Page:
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IPv6 3 June 2014

Case Study: Mexico’s AXTEL Outlines Phases of IPv6 Deployment and Recommendations

AXTEL is the second-largest telecommunications operator in Mexico, running its own network in 39 major cities in Mexico and having connectivity to 200 more cities across the country.  They have implemented IPv6 for their business and VPN customers and are currently analyzing how best to roll out IPv6 to their residential customers. In this 2014 case study (PDF) they walk through the multiple phases of their IPv6 implementation, including:

  1. Project kickoff
  2. Initial analysis
  3. Network deployment
  4. Service deployment

In each phase outlining what they did and providing a good checklist for any other service provider to consider. Their slides are available for viewing:

AXTEL IPv6 case study cover image

In particular, their “In Retrospective” section states that if they could return to the beginning of their IPv6 project, they wish they could have had:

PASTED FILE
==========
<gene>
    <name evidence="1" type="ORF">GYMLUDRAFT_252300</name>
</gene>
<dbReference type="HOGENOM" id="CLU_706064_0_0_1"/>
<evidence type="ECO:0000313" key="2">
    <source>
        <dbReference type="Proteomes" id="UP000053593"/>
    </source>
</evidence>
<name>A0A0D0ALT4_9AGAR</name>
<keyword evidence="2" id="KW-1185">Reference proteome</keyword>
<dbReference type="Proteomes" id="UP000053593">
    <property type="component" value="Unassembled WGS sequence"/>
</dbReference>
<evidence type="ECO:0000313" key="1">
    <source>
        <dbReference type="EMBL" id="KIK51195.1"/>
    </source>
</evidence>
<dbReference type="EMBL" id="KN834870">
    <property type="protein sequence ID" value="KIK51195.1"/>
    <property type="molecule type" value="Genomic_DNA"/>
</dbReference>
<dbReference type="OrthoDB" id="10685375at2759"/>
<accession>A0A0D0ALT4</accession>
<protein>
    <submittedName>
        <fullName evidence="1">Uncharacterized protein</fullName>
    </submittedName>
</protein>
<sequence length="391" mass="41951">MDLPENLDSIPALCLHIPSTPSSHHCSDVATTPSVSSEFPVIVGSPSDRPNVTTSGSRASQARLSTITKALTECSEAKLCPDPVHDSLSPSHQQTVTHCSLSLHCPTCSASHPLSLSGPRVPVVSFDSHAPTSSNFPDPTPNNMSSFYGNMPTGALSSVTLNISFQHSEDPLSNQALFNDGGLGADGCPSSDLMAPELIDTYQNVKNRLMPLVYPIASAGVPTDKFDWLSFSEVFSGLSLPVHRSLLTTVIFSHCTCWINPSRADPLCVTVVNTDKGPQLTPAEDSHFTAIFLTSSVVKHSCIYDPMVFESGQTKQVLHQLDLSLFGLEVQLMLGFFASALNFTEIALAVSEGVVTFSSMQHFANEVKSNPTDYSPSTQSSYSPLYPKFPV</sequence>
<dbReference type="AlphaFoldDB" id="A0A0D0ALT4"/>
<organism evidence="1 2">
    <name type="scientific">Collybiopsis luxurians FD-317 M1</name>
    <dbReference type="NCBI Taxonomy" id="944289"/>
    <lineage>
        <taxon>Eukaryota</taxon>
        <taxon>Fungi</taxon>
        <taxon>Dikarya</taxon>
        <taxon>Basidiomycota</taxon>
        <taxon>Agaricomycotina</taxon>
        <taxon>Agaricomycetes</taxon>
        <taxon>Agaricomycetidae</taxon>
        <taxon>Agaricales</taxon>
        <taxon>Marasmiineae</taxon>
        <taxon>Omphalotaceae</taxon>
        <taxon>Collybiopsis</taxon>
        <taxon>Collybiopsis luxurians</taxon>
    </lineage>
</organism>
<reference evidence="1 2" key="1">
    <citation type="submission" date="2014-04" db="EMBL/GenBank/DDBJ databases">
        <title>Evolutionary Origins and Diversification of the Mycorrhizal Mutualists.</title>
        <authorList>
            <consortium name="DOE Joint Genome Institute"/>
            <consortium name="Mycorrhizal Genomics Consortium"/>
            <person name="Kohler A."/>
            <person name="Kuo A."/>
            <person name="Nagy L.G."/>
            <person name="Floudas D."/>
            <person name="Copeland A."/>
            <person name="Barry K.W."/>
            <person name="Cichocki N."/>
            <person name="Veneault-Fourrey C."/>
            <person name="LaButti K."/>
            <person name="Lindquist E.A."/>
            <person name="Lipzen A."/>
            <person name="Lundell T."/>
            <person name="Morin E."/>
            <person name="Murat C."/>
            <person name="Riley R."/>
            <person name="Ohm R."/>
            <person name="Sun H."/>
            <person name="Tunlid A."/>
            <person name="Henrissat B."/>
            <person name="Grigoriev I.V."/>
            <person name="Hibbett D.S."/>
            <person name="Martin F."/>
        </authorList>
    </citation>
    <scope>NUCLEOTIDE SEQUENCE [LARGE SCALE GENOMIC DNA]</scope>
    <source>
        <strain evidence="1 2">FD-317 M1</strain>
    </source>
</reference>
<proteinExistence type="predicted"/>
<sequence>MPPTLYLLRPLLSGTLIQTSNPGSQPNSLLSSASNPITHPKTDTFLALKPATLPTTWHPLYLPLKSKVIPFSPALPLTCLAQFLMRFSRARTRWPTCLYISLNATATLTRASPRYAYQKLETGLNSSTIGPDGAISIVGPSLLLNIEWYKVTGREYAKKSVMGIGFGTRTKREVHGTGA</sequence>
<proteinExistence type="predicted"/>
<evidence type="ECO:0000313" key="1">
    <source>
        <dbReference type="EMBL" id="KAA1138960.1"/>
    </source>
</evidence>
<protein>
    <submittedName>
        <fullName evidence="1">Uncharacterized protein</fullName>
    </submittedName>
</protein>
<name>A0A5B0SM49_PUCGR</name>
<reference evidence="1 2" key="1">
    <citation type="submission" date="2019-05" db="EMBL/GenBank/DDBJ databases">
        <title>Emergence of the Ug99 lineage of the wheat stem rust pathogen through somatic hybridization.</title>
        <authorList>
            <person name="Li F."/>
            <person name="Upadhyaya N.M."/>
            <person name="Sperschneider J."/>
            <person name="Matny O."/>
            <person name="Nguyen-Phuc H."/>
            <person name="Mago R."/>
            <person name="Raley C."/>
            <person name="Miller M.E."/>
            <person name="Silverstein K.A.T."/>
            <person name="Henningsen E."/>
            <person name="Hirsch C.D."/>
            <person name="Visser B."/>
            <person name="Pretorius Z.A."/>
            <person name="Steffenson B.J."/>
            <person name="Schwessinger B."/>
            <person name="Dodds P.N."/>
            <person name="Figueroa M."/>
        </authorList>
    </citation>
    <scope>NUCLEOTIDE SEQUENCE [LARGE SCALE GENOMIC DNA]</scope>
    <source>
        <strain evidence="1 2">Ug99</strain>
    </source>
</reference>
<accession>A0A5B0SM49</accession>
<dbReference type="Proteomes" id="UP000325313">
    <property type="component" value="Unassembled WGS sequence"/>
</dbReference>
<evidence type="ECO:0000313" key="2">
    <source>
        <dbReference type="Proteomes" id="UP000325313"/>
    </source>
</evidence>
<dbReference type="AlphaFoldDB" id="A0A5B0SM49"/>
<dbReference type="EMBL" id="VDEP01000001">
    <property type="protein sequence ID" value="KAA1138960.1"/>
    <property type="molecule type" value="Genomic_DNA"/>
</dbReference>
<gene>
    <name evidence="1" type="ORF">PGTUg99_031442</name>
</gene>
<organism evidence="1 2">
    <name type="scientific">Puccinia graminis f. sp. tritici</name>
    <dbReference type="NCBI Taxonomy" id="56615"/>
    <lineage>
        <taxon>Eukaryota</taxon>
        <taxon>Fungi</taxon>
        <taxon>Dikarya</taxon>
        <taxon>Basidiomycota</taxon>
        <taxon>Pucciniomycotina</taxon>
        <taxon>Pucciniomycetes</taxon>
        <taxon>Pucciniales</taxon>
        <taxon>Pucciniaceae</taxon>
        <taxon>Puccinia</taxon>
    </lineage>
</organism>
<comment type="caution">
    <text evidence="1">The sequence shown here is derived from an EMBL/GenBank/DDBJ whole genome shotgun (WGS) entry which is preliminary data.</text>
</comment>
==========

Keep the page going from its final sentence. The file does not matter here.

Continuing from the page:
• More insight regarding how each of our different equipment providers were doing towards their evolution to IPv6.
  • The possibility to talk to another provider that had already implemented IPv6 in their network and learn from their experiences.
  • Support from our providers with people/team that had hands-on experience in an IPv6 evolution project.
  • To have had IPv6 support, even years before the beginning of the project; as a required functionality in all or our network and IT equipment requirements.

They go on to provide their recommendations for other companies seeking to move to IPv6:

  1. Communicate to all company levels the urgency and importance of IPv6 evolution.
  2. IPv6 is a primarily a business continuity case.
  3. Test in a lab environment all your IPv6 deployment scenarios
  4. Begin IPv6 training in all the different technical, sales and marketing teams ASAP.
  5. Evaluate the necessity of running a network audit or assessment to know where your network stands regarding IPv6.
  6. Assist to technology forums and ask other people about their experience in the IPv6 evolution. There are a lot of us in the same situation.
  7. Work closely with your equipment providers.
  8. Implement double stack wherever possible.
  9. Avoid NAT techniques wherever possible.
  10. Don’t be afraid of the IPv6 transition; as with many things the beginning is the toughest part.

All of which are solid recommendations!

This case study was provided by Cesar Joel Ramirez Garcia, IP Architect Engineer and IPv6 Leader with AXTEL in Mexico.


If you would like to get started with IPv6, please visit our IPv6 resources or begin with our “Start Here” page to help find resources most appropriate for your type of organization.

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